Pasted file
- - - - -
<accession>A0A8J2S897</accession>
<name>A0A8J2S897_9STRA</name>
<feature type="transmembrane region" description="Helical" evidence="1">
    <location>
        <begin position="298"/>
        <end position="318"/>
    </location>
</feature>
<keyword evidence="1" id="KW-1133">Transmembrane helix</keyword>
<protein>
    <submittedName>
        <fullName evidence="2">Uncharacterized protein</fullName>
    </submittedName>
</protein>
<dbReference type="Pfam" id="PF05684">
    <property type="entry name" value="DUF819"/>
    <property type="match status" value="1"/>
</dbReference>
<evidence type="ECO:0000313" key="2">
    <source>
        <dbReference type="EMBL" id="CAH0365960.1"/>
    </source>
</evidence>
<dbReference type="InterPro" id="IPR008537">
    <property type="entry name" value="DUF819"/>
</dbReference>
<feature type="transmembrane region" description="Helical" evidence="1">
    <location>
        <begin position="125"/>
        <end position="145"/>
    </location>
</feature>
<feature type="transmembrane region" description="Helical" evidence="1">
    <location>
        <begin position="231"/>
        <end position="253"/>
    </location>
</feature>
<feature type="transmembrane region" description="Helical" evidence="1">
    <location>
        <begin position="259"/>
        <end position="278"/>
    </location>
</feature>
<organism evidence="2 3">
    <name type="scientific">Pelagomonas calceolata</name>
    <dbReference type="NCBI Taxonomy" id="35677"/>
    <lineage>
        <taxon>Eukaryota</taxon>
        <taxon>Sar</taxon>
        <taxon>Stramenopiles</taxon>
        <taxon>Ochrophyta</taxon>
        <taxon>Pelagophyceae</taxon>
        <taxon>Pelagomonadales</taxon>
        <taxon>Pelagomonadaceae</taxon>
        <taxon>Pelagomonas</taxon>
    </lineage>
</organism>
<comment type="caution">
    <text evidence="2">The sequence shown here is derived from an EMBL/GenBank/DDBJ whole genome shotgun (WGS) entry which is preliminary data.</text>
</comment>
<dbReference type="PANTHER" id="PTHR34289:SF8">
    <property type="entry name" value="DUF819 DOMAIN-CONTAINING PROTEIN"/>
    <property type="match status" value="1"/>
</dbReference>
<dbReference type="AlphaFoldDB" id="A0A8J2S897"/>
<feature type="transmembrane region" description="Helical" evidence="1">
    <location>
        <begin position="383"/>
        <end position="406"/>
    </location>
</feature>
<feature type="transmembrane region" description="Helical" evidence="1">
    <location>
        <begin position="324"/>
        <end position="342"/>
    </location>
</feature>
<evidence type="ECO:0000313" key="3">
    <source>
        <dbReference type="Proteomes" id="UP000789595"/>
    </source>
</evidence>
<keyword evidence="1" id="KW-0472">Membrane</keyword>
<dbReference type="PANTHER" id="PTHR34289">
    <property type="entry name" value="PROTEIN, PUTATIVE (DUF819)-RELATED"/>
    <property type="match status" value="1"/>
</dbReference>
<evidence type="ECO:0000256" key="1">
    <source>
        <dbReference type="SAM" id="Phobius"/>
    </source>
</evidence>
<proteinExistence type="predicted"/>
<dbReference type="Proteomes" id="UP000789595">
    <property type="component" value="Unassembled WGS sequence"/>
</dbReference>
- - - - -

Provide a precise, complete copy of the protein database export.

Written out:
<accession>A0A8J2S897</accession>
<name>A0A8J2S897_9STRA</name>
<feature type="transmembrane region" description="Helical" evidence="1">
    <location>
        <begin position="298"/>
        <end position="318"/>
    </location>
</feature>
<keyword evidence="1" id="KW-1133">Transmembrane helix</keyword>
<protein>
    <submittedName>
        <fullName evidence="2">Uncharacterized protein</fullName>
    </submittedName>
</protein>
<dbReference type="Pfam" id="PF05684">
    <property type="entry name" value="DUF819"/>
    <property type="match status" value="1"/>
</dbReference>
<evidence type="ECO:0000313" key="2">
    <source>
        <dbReference type="EMBL" id="CAH0365960.1"/>
    </source>
</evidence>
<dbReference type="InterPro" id="IPR008537">
    <property type="entry name" value="DUF819"/>
</dbReference>
<feature type="transmembrane region" description="Helical" evidence="1">
    <location>
        <begin position="125"/>
        <end position="145"/>
    </location>
</feature>
<feature type="transmembrane region" description="Helical" evidence="1">
    <location>
        <begin position="231"/>
        <end position="253"/>
    </location>
</feature>
<feature type="transmembrane region" description="Helical" evidence="1">
    <location>
        <begin position="259"/>
        <end position="278"/>
    </location>
</feature>
<organism evidence="2 3">
    <name type="scientific">Pelagomonas calceolata</name>
    <dbReference type="NCBI Taxonomy" id="35677"/>
    <lineage>
        <taxon>Eukaryota</taxon>
        <taxon>Sar</taxon>
        <taxon>Stramenopiles</taxon>
        <taxon>Ochrophyta</taxon>
        <taxon>Pelagophyceae</taxon>
        <taxon>Pelagomonadales</taxon>
        <taxon>Pelagomonadaceae</taxon>
        <taxon>Pelagomonas</taxon>
    </lineage>
</organism>
<comment type="caution">
    <text evidence="2">The sequence shown here is derived from an EMBL/GenBank/DDBJ whole genome shotgun (WGS) entry which is preliminary data.</text>
</comment>
<dbReference type="PANTHER" id="PTHR34289:SF8">
    <property type="entry name" value="DUF819 DOMAIN-CONTAINING PROTEIN"/>
    <property type="match status" value="1"/>
</dbReference>
<dbReference type="AlphaFoldDB" id="A0A8J2S897"/>
<feature type="transmembrane region" description="Helical" evidence="1">
    <location>
        <begin position="383"/>
        <end position="406"/>
    </location>
</feature>
<feature type="transmembrane region" description="Helical" evidence="1">
    <location>
        <begin position="324"/>
        <end position="342"/>
    </location>
</feature>
<evidence type="ECO:0000313" key="3">
    <source>
        <dbReference type="Proteomes" id="UP000789595"/>
    </source>
</evidence>
<keyword evidence="1" id="KW-0472">Membrane</keyword>
<dbReference type="PANTHER" id="PTHR34289">
    <property type="entry name" value="PROTEIN, PUTATIVE (DUF819)-RELATED"/>
    <property type="match status" value="1"/>
</dbReference>
<evidence type="ECO:0000256" key="1">
    <source>
        <dbReference type="SAM" id="Phobius"/>
    </source>
</evidence>
<proteinExistence type="predicted"/>
<dbReference type="Proteomes" id="UP000789595">
    <property type="component" value="Unassembled WGS sequence"/>
</dbReference>